How to Catch a Big, Fat, Juicy Fish

October 22nd, 2013 by Rich Christiansen

This past week I’ve been working with several individuals that I mentor. We focused on the sales and channel mechanisms they use to obtain new clients. The more I thought about it the more I realized that there are really five mechanisms that it takes to successfully catch a client, the exact same as catching a fish. Many of us have a tendency as a business owner to add a bunch of gears, complexities, and processes which can actually decrease our chance of ever catching anything. In reality it is simple.

As a young man I used to love to fish in the mountain streams and what I learned is that there are really only five things I needed that were necessary for me to catch a fish.

1. I needed a piece of bait. This piece of bait could change from day to day from a piece of cheese, worms, or lures. I had to be able to adapt and give the appropriate piece of bait in order to lure my target.

2. I had to use a hook. I couldn’t just throw a worm in there and expect to catch a fish. Using a hook was vital when fishing.

3. I needed a line. Something lightweight had to tether me to the fish so I could bring them in.

4. I had to bring a rod when fishing. The rod gave enough tension so I could tell if I was pulling too hard. The rod allowed me to give and take and interact with the fish until I was ready to use the last and final component.

5. Using a reel was key. The reel is what allowed me to carefully use the line and pull in the fish and capture them.

This metaphor is so real and so relevant especially when you are engaging your business clients. Take a moment to go through the list and apply these to your business situation.

BAIT: What will attract the customer? What does your customer have a strong appetite for? That is your bait. You have to put a message out that captures their attention that they are hungry for. An example right now is the health care industry that is in total confusion and abuzz about how to deal and interact with ObamaCare. In the medical industry a perfect piece of bait would be offering clear and concise information about what is going on with ObamaCare.

HOOK: The hook is the mechanism of how you engage your clients. Do you capture their email? Do you have a phone call? Do you invite them to a teleseminar? Do you offer them a sample? If you are part of the retail channel what method do you use to capture a client’s information so you have a ‘hook’ in their mouth? (Hopefully it’s not a painful one.)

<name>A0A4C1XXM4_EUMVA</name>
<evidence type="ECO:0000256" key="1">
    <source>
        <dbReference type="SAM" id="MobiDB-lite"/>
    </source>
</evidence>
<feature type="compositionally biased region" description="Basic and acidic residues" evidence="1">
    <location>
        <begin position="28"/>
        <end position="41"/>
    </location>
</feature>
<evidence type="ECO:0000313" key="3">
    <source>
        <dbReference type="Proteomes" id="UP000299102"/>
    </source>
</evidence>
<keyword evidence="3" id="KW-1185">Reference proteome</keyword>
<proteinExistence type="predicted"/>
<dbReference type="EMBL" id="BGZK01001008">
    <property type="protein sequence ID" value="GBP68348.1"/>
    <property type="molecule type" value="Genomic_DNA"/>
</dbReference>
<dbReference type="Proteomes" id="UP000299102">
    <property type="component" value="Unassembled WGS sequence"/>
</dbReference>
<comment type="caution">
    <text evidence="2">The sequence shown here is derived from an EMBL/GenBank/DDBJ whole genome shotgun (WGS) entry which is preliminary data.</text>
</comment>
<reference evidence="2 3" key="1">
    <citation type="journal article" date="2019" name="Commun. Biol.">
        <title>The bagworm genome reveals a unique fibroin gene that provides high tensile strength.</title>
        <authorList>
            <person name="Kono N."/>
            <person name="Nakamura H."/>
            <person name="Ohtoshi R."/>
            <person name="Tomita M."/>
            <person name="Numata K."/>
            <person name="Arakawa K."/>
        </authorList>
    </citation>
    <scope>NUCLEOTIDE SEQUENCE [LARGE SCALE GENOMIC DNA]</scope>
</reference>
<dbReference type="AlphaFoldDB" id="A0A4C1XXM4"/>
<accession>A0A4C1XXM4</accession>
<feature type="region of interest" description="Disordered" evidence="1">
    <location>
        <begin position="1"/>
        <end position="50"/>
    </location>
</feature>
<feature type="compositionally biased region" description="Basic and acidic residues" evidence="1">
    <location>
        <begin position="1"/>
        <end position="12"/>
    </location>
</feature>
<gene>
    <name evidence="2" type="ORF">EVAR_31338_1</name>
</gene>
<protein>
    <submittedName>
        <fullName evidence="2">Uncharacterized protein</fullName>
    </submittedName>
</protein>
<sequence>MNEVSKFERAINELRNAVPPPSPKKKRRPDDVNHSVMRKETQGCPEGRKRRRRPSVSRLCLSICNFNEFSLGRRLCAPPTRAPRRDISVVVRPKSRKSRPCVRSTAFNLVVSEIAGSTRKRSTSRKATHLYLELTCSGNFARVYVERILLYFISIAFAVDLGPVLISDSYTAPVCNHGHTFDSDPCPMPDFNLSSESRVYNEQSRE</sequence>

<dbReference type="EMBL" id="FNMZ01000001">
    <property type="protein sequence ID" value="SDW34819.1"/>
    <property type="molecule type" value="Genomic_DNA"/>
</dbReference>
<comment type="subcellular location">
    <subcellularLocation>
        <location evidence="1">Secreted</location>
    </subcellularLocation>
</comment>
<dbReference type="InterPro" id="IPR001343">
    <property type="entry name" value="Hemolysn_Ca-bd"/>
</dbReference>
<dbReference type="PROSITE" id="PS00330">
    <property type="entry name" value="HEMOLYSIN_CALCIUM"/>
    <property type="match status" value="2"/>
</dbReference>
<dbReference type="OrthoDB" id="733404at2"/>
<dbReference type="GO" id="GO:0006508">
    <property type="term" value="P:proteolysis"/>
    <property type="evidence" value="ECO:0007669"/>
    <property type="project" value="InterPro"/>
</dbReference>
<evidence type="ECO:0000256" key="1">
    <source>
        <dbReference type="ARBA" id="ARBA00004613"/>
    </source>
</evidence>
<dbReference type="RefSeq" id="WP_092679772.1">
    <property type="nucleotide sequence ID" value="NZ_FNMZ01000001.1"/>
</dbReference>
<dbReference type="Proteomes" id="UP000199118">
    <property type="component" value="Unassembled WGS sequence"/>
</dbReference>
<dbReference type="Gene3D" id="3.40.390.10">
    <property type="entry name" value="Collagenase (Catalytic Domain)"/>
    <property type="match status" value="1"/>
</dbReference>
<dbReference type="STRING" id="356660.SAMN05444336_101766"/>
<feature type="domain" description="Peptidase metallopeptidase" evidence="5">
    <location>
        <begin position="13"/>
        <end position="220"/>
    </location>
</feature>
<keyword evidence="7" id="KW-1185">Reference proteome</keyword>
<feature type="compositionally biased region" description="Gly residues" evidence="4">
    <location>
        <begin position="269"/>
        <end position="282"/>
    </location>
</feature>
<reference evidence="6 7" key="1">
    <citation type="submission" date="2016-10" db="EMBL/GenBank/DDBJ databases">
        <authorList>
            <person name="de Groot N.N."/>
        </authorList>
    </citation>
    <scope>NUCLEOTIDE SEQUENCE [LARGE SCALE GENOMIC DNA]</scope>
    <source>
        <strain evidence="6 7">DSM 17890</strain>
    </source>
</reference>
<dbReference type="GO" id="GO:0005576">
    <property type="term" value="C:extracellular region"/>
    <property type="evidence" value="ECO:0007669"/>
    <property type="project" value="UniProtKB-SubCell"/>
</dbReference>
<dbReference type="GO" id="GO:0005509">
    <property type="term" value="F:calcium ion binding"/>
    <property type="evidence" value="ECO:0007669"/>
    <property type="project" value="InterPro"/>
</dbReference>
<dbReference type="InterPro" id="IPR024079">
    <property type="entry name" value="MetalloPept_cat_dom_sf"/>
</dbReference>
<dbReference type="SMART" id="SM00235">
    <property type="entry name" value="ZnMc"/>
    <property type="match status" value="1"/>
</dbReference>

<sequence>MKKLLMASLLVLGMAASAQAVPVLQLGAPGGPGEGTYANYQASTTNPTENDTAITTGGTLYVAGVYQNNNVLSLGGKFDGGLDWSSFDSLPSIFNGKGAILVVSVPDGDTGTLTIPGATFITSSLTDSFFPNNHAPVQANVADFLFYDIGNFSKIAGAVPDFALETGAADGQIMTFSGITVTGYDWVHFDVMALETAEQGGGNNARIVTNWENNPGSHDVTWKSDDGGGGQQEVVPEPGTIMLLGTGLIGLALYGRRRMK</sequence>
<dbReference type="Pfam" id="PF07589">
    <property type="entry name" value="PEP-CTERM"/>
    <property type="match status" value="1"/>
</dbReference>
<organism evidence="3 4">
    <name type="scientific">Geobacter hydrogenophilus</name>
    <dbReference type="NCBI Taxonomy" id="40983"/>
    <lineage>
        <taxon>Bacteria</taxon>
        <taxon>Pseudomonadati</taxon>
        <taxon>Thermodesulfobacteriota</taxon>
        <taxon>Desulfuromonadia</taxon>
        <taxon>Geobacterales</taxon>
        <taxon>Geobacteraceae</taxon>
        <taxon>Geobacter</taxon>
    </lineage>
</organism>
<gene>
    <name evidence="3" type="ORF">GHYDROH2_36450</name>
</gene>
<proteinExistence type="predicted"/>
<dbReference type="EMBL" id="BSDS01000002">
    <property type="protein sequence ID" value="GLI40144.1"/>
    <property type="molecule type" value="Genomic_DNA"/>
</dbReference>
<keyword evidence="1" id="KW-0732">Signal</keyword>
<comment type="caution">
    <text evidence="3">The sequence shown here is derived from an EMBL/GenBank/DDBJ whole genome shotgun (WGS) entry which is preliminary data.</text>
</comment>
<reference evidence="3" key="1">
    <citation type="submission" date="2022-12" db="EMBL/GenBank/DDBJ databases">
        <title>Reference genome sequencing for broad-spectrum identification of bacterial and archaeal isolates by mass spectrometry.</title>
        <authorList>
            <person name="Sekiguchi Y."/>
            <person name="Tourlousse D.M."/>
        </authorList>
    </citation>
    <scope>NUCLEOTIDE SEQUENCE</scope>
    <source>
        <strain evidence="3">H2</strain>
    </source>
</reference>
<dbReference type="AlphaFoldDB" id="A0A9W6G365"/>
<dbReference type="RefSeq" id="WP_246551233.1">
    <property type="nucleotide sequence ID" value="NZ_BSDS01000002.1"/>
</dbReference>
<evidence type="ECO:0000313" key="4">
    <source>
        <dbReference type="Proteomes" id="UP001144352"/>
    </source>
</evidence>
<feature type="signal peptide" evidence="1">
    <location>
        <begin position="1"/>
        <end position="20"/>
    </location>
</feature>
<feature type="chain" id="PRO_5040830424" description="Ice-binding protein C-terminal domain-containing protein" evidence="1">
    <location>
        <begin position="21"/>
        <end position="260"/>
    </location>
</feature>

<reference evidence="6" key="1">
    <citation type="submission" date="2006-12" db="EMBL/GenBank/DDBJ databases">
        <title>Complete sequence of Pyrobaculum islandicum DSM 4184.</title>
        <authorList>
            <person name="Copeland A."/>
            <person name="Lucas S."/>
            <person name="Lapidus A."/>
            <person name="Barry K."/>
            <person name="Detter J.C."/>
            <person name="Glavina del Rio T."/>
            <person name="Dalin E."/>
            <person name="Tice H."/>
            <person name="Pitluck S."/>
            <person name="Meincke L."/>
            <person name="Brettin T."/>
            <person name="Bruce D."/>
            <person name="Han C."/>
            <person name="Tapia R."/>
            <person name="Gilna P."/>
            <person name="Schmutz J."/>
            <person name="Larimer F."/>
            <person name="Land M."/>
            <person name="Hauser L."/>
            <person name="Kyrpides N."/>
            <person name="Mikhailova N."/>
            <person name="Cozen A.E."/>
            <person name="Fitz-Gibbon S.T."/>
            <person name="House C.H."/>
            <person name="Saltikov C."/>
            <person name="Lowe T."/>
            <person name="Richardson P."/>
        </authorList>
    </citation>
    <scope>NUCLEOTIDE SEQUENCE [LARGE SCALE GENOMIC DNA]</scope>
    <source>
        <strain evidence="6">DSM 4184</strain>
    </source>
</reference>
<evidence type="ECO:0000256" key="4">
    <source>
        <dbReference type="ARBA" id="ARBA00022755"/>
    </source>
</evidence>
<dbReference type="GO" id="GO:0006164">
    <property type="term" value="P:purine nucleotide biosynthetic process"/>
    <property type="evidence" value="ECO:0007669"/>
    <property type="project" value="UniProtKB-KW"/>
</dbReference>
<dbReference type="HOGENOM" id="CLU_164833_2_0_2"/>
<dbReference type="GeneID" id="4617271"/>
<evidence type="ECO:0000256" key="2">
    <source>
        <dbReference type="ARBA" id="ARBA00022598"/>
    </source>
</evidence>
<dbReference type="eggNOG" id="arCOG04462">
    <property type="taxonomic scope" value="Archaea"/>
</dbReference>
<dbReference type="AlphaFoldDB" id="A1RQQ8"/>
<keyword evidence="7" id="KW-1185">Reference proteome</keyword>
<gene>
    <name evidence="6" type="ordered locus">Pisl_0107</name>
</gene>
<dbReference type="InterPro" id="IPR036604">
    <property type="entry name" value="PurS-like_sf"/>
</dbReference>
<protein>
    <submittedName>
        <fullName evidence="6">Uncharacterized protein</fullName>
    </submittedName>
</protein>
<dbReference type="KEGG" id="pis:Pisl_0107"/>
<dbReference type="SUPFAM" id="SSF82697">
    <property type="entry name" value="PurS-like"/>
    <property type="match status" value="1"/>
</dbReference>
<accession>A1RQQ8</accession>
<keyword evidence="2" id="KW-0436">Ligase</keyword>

LINE: What channel are you using to get to your customers? I believe channels are the most important aspect of all of this. Take a moment to determine which channel or method are you using to get to the customers. Understanding how you connect to the customers is vital. In retail this would obviously be how you would distribute. In the case of electronic or online I use the medium of my blog to communicate and engage with you.

ROD: If you just take a piece of metal and attempt to catch a fish you’ll never experience the give and take the fish gives off. Frequently the fish will just break away and swim or you’ll jerk the hook right out of its mouth. It is important to have a mechanism where you can go back and forth and understand your customer’s needs and wants. This is a sequence typically used when handling big contractual deals with a series of back and forth exchanges and meetings and PowerPoints and dialog and bit-by-bit you are able to carefully reel in your customer. In the case of a product or service it may be some demonstrations or creating more aisle space with extra promotions highlighting the product.

REEL: The final component is the mechanism you use to close the deal. This is the final pitch and it needs to be refined, articulate, and consistent with all the other mechanisms. If the reel is jerked too tightly then once again you could break the string and lose your customer.

I think this is an outstanding metaphor for not only if you are going to catch a big trout, bass, or salmon but also if you’re attempting to catch a ‘business’ fish. It’s also worth noting that the size of the fish also factors in to how sensitive or firm-handed you need to be when it comes to the back and forth. A larger contractor may require a much heavier line and much more engagement on the rod. However, I would really encourage you to not overcomplicate your sales process.

Alright all you Zigzaggers! Go out and land yourself a big, fat, juicy fish.

No Comments »

No comments yet.

RSS feed for comments on this post. TrackBack URL

Leave a comment